• It is not clear what you are asking. What does "somewhat different than the classical prophets" mean? Abraham isn't classical? Where is the difference? If the MT says Abraham was a prophet, then that in fact provides an example of what a prophet is; a calling, revealed knowledge; a teaching. – Abu Munir Ibn Ibrahim Mar 2 '19 at 20:12
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    @AbuMunirIbnIbrahim No, Abraham is considered before even the pre-classical prophets – Soldarnal Mar 3 '19 at 1:52

The way that Jeremiah describes a true prophet

“For who among them has stood in the council of the Lord to see and to hear his word, or who has paid attention to his word and listened?” ‭‭Jeremiah‬ ‭23:18‬ ‭ESV‬‬

Is one who has stood in the council of the Lord and has seen and heard His word.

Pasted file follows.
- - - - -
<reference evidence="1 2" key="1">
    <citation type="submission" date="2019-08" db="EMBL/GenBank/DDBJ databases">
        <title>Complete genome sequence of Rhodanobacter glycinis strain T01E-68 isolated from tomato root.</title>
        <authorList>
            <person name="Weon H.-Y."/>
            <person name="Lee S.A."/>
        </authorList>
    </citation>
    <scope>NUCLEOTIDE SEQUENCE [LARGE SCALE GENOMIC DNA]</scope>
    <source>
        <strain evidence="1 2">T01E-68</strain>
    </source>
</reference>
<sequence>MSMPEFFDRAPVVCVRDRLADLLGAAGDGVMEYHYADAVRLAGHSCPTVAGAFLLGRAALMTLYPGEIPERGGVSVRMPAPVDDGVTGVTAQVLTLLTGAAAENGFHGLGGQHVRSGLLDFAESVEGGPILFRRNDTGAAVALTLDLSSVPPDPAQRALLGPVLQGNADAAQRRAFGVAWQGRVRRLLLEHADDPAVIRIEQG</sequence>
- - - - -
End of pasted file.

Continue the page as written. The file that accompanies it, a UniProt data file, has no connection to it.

As to whether or not this is done in the divine council described by Micaiah 2 Chronicles 18 or in the physical form when Abraham was visited by God, Genesis 18 taking the form of three persons (and not God and two angels) remains to be discussed.

However by the definition given by Jeremiah it would qualify Abraham as a prophet being in the council of God and hearing His words which Abraham passed onto his descendants and is recorded for us to read today.

In my view Abraham definitely entered the heavenly divine council and heard the voice of God as did other prophets of old (in the spirit).

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    See also Moses' definition in Numbers 11:29: that the Lord puts his spirit on a person. – Luke Sawczak Mar 2 '19 at 12:07